The overall aim of this project was to study `functionalised' calcium carbonates (FCCs) for use as a carrier for the controlled release of `actives,' by permeation and diffusion, and is being proposed as an environmentally friendly and non-toxic pharmaceutical excipient, nutraceutical, and flavour carrier. The delivery of a drug to its target site in the appropriate amount and time-frame in order for it to have a controlled release effect whilst achieving the maximum therapeutic effect remains a topic of design and development for novel drug delivery systems.
FCCs encompass a family of new pharmaceutical excipients in which the conditions of manufacture follow strict process regulations with respect to the grade of reagents that are employed and the microbiological environment under which they are produced, and include freedom from organic polymers.
Adjustments to the FCC production process can be used to produce a wide range of different morphologies, and raise the possibility of tailoring the void structures of the particles to provide controlled release delivery vehicles for actives across many fields, including drugs and flavours. However, such tailoring can only be fully optimised by a fundamental characterisation of the way in which a drug, loaded into an FCC, then flows and diffuses out over a period of time to provide the delayed release.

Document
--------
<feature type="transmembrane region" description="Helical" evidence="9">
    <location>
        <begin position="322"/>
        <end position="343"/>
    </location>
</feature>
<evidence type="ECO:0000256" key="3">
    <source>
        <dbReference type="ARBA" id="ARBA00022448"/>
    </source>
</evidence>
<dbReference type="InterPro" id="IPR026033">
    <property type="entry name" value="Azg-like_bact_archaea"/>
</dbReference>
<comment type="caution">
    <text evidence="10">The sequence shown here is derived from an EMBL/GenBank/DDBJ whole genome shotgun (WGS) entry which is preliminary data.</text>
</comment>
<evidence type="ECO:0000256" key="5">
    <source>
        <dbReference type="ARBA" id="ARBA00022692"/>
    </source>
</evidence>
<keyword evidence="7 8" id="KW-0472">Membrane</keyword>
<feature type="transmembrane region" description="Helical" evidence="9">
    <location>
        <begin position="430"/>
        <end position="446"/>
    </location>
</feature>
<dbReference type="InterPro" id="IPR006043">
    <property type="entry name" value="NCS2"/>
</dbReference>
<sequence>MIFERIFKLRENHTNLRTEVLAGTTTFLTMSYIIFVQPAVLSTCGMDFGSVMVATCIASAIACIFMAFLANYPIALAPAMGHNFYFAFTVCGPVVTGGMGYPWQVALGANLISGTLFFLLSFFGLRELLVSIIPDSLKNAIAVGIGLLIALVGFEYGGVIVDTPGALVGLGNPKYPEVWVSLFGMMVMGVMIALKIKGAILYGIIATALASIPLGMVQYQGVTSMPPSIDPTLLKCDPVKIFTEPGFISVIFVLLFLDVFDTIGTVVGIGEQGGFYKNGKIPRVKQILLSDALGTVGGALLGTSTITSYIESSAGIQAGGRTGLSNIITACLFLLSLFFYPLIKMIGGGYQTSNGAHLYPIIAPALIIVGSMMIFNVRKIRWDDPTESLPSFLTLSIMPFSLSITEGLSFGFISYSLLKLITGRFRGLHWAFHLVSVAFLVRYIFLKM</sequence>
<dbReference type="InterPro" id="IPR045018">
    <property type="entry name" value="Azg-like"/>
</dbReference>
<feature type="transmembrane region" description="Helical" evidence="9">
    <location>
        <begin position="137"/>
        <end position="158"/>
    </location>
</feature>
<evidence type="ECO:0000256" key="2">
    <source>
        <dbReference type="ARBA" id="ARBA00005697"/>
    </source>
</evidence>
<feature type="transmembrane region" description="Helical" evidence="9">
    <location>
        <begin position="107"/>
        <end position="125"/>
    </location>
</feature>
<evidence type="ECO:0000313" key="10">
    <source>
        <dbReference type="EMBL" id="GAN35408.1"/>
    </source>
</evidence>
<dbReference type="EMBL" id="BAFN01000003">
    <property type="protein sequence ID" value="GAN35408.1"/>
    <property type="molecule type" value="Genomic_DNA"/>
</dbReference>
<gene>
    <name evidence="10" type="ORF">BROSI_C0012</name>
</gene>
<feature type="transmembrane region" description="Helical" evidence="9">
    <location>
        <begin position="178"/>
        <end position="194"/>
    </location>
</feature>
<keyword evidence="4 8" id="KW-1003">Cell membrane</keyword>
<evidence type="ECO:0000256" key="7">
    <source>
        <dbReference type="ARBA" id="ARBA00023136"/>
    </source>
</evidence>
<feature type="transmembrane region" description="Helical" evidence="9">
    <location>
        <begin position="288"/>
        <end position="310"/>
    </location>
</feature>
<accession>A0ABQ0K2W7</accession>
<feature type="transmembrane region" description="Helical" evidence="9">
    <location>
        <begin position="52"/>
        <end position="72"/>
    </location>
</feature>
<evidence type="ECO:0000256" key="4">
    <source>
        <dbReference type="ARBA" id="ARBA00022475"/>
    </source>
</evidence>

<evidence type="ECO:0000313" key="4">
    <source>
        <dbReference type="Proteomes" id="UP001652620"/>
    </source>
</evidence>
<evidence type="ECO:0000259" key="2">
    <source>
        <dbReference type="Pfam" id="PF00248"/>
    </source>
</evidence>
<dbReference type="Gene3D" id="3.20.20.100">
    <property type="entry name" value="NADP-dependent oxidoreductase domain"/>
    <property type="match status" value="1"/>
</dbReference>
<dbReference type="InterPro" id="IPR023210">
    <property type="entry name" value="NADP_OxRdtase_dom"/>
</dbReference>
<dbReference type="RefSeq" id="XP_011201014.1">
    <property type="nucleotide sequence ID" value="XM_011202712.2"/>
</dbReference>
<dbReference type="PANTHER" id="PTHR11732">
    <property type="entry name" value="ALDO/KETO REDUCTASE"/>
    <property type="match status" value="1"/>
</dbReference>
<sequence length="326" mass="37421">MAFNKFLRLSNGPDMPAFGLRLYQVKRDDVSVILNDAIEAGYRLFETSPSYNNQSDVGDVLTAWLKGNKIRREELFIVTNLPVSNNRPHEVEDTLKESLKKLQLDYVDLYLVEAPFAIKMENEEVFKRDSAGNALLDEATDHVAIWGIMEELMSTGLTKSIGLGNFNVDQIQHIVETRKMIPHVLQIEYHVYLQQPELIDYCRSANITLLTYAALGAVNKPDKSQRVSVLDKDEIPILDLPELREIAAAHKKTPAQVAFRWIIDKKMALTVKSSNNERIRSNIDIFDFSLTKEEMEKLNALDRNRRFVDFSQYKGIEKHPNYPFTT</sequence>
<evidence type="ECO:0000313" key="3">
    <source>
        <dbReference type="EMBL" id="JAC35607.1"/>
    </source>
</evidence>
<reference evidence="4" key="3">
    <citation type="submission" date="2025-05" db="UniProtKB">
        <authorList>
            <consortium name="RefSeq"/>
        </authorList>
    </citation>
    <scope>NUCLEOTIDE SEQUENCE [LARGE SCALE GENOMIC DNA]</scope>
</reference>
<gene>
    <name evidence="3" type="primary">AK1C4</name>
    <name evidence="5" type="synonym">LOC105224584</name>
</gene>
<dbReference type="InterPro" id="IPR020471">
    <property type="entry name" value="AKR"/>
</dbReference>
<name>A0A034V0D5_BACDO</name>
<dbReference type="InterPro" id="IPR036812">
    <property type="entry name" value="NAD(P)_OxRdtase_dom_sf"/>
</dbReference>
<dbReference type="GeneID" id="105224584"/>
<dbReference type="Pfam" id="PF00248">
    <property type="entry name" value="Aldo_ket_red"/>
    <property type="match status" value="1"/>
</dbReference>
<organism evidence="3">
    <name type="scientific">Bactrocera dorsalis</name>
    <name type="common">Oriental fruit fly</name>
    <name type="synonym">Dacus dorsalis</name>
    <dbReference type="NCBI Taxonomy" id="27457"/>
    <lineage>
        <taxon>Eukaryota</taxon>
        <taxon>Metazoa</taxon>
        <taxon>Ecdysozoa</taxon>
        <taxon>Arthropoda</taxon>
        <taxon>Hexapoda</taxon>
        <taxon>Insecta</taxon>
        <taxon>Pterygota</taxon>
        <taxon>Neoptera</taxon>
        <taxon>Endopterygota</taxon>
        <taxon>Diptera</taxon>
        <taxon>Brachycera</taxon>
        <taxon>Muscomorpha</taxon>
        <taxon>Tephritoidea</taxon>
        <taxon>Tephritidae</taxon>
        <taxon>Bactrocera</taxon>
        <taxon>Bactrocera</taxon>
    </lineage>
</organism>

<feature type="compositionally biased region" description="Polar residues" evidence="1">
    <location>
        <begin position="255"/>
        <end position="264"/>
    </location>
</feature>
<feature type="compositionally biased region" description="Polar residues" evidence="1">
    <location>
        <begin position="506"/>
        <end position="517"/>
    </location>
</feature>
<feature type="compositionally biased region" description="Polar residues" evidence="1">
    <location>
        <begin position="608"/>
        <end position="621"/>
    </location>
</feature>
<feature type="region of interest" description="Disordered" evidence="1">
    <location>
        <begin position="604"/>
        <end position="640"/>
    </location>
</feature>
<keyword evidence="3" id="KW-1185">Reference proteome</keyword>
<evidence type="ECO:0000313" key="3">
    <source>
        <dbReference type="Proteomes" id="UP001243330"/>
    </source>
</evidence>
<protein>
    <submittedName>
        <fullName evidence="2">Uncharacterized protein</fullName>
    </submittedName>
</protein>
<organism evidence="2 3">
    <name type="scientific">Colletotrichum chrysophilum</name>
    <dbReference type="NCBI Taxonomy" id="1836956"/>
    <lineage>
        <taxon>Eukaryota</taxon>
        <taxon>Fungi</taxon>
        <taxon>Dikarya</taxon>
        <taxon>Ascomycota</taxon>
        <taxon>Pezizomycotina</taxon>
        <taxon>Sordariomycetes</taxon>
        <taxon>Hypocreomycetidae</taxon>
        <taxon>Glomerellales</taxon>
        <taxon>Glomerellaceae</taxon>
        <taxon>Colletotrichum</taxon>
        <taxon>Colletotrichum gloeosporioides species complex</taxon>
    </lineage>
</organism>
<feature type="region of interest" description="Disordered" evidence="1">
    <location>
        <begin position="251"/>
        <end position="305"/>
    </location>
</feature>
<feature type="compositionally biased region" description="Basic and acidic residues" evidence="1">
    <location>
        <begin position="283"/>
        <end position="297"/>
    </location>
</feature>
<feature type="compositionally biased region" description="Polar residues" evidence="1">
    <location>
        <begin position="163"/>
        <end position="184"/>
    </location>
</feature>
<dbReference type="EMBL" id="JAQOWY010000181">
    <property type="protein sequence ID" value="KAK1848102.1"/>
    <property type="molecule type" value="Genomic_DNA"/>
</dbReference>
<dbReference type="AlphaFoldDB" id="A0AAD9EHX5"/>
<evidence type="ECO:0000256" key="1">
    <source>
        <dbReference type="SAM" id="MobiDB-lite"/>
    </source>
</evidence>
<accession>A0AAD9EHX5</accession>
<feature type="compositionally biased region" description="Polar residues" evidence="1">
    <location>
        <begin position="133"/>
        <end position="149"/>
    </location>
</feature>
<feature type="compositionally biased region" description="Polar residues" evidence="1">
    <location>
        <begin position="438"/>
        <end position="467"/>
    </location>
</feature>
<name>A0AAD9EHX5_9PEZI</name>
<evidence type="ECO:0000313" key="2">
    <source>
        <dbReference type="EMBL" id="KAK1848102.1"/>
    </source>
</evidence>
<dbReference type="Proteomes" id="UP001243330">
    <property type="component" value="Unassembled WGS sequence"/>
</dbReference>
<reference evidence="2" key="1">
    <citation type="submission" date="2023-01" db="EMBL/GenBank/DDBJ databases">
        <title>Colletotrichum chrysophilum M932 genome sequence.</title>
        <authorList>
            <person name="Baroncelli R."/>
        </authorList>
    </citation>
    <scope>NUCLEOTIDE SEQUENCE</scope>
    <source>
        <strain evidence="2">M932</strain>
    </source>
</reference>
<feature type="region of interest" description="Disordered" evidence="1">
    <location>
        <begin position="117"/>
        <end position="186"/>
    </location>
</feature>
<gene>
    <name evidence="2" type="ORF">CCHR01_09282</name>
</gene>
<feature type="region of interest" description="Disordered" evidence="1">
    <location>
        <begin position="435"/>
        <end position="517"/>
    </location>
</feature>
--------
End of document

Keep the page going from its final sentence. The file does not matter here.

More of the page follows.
It was found that adsorption on the FCC surface is selective, for example, saccharin does not become adsorbed from 4-(2-hydroxyethyl)piperazine-1-ethanesulfonic acid (HEPES) buffer solution, and neither does anethole from ethanol. FCC also does not adsorb the cationic probe benzyltrimethylammonium bromide (BTMAB) or the anionic probe sodium 2-naphthalenesulphonate (Na2NS). However, it was found that vanillin adsorbs onto the FCC in an amount of 2.00 ± 0.59 mg g^-1. Aspirin and vanillin adsorption from ethanolic solutions with various additions of water onto FCC TP was investigated and fitted with the Tóth isotherm. It was estimated that vanillin adsorbed onto around 17 %, and aspirin onto around 39 %, of the overall FCC TP surface area without the addition of any water. An equation was formulated in order to approximate the adsorption as a function of the FCC's surface coverage by the water. This is discussed in Chapter 4 and has also been published in a peer-reviewed academic journal (Levy et al., 2017)